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These Crazy Charts Prove the U.S. Stock Market Has Become Crash-Proof

Last Updated September 23, 2020 2:24 PM
Chinmay Pandya
Last Updated September 23, 2020 2:24 PM
  • The S&P 500 made an all-time high on Tuesday.
  • The rally occurred after several important indicators flashed red.
  • The U.S. stock market should have undergone another crash, but it looks like stocks only go up.

Back in March, the U.S. stock market plummeted after the novel coronavirus brought the world economy to its knees.

On Tuesday, the S&P 500 continued its baffling rally and logged in an all-time intraday high at 3,395.06,  rising more than 50% since March crash.

S&P 500 index chart.
The S&P 500 erases 2020 losses in a V-shaped recovery after the March crash. | Source: Yahoo! Finance 

After the March crash, the U.S. stock market’s rally has wholly decoupled from the fundamentals. Markets should have declined to reflect the actual situation on the ground.

It looks like the Federal Reserve has made the stock market crash-proof with the help of loose monetary policy.  Watch the video below for more information:

The following charts also highlight why equities have become crash-proof.

GDP and Stock Values Have a Major Disconnect

When the value of all stocks listed exceeds that of the entire GDP, the market is officially in bubble territory. 

According to this chart, the stocks in the U.S. are worth 177.8% of the U.S. GDP. This so-called ‘Buffet indicator,’ named after famed investor Warren Buffett, has gone off the handle.

Total market cap to GDP ratio.
Mind-boggling distortions in the stock market and the economy. | Source: Guru Focus 

During the 2008 financial crisis, all it took was for this indicator to hit 100% for investors to run for the exits.

S&P 500’s Forward P/E Has Sky Rocketed Back to 2000 Levels

Earnings of companies listed in the S&P 500 haven’t followed the rising stock prices.

The steep rise of the index has piggybacked off earnings expected in the years to come, just like what happened in 2000.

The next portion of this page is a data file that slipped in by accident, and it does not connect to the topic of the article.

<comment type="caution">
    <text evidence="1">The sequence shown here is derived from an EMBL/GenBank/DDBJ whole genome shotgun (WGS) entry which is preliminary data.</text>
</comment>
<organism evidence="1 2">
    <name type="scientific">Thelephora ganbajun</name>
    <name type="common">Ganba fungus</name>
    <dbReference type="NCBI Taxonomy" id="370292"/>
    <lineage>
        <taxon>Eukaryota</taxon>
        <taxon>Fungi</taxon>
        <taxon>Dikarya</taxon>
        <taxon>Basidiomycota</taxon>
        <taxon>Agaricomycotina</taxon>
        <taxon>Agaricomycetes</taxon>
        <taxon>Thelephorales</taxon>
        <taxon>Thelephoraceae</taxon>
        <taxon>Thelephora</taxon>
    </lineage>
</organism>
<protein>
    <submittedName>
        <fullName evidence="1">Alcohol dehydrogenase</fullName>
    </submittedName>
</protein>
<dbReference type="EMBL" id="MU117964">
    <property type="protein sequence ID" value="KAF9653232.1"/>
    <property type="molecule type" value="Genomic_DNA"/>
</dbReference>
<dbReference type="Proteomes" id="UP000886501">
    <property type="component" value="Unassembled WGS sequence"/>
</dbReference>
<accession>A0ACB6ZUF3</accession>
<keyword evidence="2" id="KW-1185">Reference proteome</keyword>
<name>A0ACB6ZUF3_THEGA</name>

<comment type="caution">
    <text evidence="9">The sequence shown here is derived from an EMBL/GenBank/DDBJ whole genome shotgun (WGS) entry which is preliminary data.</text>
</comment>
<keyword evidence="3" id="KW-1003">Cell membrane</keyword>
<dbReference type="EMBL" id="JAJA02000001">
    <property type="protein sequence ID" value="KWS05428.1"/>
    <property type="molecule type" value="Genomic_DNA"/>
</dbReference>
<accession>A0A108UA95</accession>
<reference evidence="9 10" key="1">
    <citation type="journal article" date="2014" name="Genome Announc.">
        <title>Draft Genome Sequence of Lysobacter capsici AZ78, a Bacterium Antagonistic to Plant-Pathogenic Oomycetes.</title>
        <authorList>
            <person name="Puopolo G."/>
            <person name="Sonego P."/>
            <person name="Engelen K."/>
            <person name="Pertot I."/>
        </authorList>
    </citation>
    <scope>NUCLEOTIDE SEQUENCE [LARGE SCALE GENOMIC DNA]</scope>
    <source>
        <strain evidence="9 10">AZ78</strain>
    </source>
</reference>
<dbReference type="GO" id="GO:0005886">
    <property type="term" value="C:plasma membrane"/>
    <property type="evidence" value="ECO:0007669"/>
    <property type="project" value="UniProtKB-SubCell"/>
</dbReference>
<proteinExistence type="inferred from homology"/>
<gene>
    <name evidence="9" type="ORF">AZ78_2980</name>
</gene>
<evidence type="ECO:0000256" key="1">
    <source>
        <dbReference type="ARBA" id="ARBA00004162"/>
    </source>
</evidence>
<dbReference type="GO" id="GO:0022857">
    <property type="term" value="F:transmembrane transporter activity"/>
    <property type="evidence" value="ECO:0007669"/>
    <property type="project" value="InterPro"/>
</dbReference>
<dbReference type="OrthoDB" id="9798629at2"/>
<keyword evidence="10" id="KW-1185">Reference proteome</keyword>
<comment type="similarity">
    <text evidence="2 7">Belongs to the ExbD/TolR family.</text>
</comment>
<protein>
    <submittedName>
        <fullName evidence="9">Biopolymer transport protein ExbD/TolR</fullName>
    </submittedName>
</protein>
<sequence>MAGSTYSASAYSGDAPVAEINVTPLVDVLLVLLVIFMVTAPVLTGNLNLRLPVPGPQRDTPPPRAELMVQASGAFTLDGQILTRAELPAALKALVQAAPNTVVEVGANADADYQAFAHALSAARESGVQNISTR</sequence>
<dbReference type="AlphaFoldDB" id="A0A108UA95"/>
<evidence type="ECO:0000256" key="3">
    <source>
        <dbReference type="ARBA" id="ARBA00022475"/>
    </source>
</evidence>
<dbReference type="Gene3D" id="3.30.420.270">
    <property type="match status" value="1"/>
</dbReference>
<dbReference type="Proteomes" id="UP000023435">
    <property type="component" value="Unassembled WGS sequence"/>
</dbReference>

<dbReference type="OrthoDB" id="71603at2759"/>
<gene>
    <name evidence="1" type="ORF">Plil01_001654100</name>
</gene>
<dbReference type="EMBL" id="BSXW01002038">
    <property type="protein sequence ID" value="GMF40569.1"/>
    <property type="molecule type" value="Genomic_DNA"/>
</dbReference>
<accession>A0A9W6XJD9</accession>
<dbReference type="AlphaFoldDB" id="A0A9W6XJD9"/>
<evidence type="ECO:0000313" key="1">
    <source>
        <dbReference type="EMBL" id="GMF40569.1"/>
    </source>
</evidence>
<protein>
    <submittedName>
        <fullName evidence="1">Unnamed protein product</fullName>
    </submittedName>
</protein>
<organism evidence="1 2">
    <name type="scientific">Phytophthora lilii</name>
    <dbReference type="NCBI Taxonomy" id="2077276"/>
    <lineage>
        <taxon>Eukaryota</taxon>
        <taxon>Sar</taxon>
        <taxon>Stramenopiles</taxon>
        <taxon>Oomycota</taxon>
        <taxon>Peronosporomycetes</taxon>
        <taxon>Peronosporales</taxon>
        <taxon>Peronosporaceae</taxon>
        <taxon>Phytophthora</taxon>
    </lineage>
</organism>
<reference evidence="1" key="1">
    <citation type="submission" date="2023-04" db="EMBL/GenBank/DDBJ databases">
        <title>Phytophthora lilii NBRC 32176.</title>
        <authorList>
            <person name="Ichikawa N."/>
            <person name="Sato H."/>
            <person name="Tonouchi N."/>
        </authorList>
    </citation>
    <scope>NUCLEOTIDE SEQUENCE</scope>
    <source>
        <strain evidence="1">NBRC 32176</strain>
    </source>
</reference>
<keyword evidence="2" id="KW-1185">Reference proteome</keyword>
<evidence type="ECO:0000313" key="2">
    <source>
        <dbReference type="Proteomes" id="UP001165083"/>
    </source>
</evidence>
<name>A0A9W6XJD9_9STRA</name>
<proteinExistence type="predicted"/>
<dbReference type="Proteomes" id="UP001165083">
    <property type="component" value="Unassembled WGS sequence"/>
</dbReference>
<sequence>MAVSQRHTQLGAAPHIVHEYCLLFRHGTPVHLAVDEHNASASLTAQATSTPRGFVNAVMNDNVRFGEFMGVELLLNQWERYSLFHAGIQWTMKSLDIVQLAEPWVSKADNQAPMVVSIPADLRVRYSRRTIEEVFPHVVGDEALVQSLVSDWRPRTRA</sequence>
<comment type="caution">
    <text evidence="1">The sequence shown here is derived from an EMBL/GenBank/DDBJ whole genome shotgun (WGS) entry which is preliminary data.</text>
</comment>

S&P 500 forward P/E ratio
S&P 500’s forward P/E ratio has seen a steep rise. | Source: Twitter 

Rather than reflect current earnings, the S&P 500 reflects what investors think companies will earn in the future (and they’re expecting tremendous growth). If this isn’t a bubble, I don’t know what is.

Healthcare and Technology Now Make up 50% of the S&P 500

Amid the exuberance over a coronavirus vaccine, healthcare stocks have climbed dramatically.

Meanwhile, technology stocks have shot up as the lockdown forced people to rely on technology for work, communication, and shopping.

Technology and health care as a percentage of S&P 500
Healthcare and tech stocks drove the S&P 500’s rally. | Source: Twitter 

When a few sectors lead the charge, along with a certain stock going parabolic , investors get wary because of narrowing market breadth. This should have induced a bit of profit booking, leading to a pullback.

But it looks like investors have a new-found confidence in the stock market’s rally.

Tweet describing SPY ETF's trading volumes.
Happy investors sit back and relax. | Source: Twitter 

S&P 500’s Real Earnings Yield Breaks Ten-Year Low

While the S&P 500 hovers around record highs, the index’s real earnings yield has broken a ten-year low. The average return since 1952 is 3.5% , and severely depressed fundamentals have pushed it down to 2%.

S&P 500 real earnings yield
S&P 500’s real earnings take a nosedive. | Source: Twitter 

Stocks keep rising amid depressed fundamentals, a clear sign that investors remain optimistic about the market. At the same time, a barrage of dumb money has made its way into the market  thanks to trading apps like Robinhood.

Even with a hoard of red flags like the ones mentioned above, stocks keep going up. It looks like the Fed’s liquidity bubble only keeps getting bigger.

In the short term, it looks like the stock market has become crash-proof. Only time will tell whether these sorts of gains are sustainable.

Disclaimer: This article represents the author’s opinion and should not be considered investment or trading advice from CCN.com. Unless otherwise noted, the author holds no investment position in the above-mentioned securities.